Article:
La Jornada, Mexico

Loughner and Carriles: Two Terrorists, One U.S. Double Standard


"It's 319 miles from Tucson to El Paso, a trip of four and a half hours by car. A link of dramatic tension unites the two communities - one of hate and terrorism, only now, as Tucson is in mourning, the criminal in El Paso has full confidence in the laws of the United States, knowing that they do not apply to him."


By José Pertierra*


Translated By Halszka Czarnocka


January 11, 2010


Mexico - La Jornada - Original Article (Spanish)

U.S. Representative Gabrielle Giffords: Gunned down while meeting constituents at a grocery store: her rate of recovery has astounded doctors.  


BBC NEWS VIDEO: Doctors report that Giffords is 'doing great' after transfer, Jan. 21, 00:02:34RealVideo

In El Paso, Texas, on the eve of the sentencing of Luis Posada Carriles, a terrorist in Tucson, Arizona, shot Congresswoman Gabrielle Giffords in the head. She stands between life and death. The murderer, Jared Loughner, used an automatic weapon. As I write these words, there are six known dead - among them a little girl who born on September 11, 2001 - and 12 wounded.


It's 319 miles from Tucson to El Paso, a trip of four and a half hours by car. A link of dramatic tension unites the two communities - one of hate and terrorism, only now, as Tucson is in mourning, the criminal in El Paso has full confidence in the laws of the United States, knowing that they do not apply to him. U.S. prosecutors protect him, trying him for being a simple liar while ignoring the memories of the dozens of people he has assassinated.


Terrorism is a cancer on society, threatening all of us equally. We should feel the pain of the death of the 2,752 people assassinated in the Twin Towers as we do the memories of 3,478 Cubans killed in terrorist actions organized from Miami against the island over the past five decades. However, for the United States, there are victims of the first and second categories, as well as good and bad terrorists.


But, wherever it happens, those who cultivate hatred harvest the crop of terrorism. When the father of the 40-year-old congresswoman was asked whether his daughter had enemies, Spencer Giffords said: "Yes, the entire Tea Party.” Last summer Gabrielle Gifford's opponent, an ex-marine named Jesse Kelly who ran for her seat for the Tea Party, convened a campaign event with the following message: “Shoot a Fully Automatic M16″ to “Get on Target” and “Remove Gabrielle Giffords.”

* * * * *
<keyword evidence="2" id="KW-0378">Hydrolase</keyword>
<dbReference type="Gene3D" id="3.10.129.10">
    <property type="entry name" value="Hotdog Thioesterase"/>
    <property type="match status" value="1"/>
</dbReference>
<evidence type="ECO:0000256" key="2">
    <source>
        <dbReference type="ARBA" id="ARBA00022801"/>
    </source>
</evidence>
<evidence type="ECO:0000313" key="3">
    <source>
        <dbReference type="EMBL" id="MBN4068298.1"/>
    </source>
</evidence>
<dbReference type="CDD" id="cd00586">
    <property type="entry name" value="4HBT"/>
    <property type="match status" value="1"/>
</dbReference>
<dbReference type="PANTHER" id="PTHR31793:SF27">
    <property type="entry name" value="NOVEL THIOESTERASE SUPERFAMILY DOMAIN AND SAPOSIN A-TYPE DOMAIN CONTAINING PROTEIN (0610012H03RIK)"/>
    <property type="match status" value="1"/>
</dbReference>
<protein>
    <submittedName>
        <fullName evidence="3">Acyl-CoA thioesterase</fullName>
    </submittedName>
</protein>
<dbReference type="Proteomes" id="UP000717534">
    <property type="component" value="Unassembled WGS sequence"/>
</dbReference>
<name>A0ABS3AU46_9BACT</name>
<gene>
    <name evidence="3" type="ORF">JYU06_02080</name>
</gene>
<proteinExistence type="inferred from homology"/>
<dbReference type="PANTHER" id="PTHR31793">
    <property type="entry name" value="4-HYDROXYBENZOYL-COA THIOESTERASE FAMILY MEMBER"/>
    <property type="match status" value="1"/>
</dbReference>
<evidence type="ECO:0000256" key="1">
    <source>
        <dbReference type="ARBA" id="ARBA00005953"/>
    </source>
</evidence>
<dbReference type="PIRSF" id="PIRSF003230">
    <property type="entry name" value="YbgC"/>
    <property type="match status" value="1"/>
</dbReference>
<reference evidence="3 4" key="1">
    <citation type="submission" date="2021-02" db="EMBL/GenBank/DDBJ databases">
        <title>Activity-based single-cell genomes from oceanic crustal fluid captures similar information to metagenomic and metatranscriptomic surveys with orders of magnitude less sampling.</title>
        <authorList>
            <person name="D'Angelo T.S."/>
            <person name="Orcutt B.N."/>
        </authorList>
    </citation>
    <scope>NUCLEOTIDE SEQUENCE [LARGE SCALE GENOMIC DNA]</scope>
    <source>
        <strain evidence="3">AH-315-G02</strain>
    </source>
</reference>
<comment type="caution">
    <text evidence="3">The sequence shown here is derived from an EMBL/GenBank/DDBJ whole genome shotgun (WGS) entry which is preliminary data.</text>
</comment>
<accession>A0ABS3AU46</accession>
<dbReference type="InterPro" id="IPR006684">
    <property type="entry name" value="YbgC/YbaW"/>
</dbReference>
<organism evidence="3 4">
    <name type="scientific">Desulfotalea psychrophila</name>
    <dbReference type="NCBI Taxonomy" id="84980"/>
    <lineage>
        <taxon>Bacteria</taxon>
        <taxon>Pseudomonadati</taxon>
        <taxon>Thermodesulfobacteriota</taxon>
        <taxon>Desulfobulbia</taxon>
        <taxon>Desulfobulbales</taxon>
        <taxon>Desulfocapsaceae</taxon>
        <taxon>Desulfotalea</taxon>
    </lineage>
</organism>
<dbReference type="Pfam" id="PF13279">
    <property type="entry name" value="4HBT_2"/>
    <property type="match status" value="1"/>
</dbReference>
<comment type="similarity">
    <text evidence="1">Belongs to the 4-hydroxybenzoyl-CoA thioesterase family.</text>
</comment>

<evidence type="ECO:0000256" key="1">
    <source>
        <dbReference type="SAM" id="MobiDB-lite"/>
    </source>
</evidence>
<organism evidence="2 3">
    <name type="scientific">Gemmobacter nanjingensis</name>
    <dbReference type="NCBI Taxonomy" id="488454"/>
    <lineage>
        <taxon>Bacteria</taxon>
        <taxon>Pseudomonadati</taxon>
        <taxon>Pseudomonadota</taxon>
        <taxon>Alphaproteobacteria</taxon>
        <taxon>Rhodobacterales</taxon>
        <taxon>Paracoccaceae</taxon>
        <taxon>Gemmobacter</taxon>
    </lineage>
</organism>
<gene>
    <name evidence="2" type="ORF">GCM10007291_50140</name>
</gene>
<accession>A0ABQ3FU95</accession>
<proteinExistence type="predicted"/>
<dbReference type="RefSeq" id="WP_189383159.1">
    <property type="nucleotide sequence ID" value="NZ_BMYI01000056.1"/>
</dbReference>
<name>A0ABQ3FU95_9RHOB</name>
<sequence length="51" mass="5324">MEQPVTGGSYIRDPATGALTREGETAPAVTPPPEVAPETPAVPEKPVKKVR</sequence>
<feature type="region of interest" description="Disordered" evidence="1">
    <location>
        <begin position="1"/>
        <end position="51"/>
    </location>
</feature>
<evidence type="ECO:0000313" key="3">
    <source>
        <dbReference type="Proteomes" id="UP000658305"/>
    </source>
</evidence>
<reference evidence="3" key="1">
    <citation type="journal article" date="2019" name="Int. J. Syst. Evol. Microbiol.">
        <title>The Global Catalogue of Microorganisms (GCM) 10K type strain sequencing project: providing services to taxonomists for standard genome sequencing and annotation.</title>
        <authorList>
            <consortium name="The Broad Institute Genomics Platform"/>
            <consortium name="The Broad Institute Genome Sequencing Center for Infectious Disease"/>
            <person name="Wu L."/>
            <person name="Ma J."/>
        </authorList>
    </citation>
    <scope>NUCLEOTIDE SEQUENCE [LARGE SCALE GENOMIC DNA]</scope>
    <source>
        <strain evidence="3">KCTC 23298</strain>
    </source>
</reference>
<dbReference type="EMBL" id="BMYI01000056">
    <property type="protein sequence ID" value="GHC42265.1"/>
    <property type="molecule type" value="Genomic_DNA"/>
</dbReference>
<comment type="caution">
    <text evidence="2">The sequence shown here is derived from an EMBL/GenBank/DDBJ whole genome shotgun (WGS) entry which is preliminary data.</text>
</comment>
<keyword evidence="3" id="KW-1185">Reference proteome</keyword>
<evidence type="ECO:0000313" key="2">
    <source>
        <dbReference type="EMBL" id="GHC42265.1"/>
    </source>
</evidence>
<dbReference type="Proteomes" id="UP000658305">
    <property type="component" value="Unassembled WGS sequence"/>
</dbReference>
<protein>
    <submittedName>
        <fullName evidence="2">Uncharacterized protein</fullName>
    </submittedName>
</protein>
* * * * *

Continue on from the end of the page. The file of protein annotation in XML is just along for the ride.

It hardly matters whether Jared Loughner - the suspect in the Arizona murders - worked for the Tea Party, or if he was recruited by Sarah Palin to try and kill Congresswoman Giffords. What matters is that with premeditation, both the Tea Party and Sarah Palin cultivated ferocious hatred toward members of Congress that supported the healthcare reform pushed by President Obama - a hatred that flourished in the perverse mind of Loughner until it made him into a killer.


For over 50 years, that same resort to hatred has been used against Cuba by the United States, which has encouraged, trained and protected the terrorists who maintained the island as a permanent target of aggression. A prodigal son of this hostility was and remains Luis Posada Carriles. Declassified documents show that the CIA taught him how to use explosives and trained him to torture and kill. According to his own attorney, everything Posada Carriles has done in Latin America was "in the name of Washington.”


Posada is the mastermind of one of the most heinous crimes in the history of international terrorism. On October 6, 1976, he detonated two bombs made with C-4 - an explosive available only to the CIA at the time - that brought down a Cuban aircraft in midflight near the coast of Barbados. There were no survivors among its 73 passengers.


Like Jared Loughner on that Saturday in Tucson, Posada assassinated a 9-year-old girl. Sabrina Paul was traveling with her family aboard the aircraft. The blast blew open Sabrina's head and chest. The evidence of who the perpetrators and masterminds were was overwhelming. Because of this, Venezuela immediately arrested Posada Carriles and charged him with first degree murder. But with the help of his American friends, Posada escaped in 1985. A few days later he resurfaced, having been given work, food and shelter. The CIA found him an employment in El Salvador as one of the principal managers of Operation Iran-Contra. His role was to facilitate the illegal transport of weapons to the Contras in Nicaragua. Later, in 1997, he directed a bombing campaign against tourist installations in Havana which cost the life of young Fabio di Celmo [an Italian entrepreneur]. He contracted mercenaries who have been apprehended on the island and have identified Posada Carriles as the man who paid them for their "services."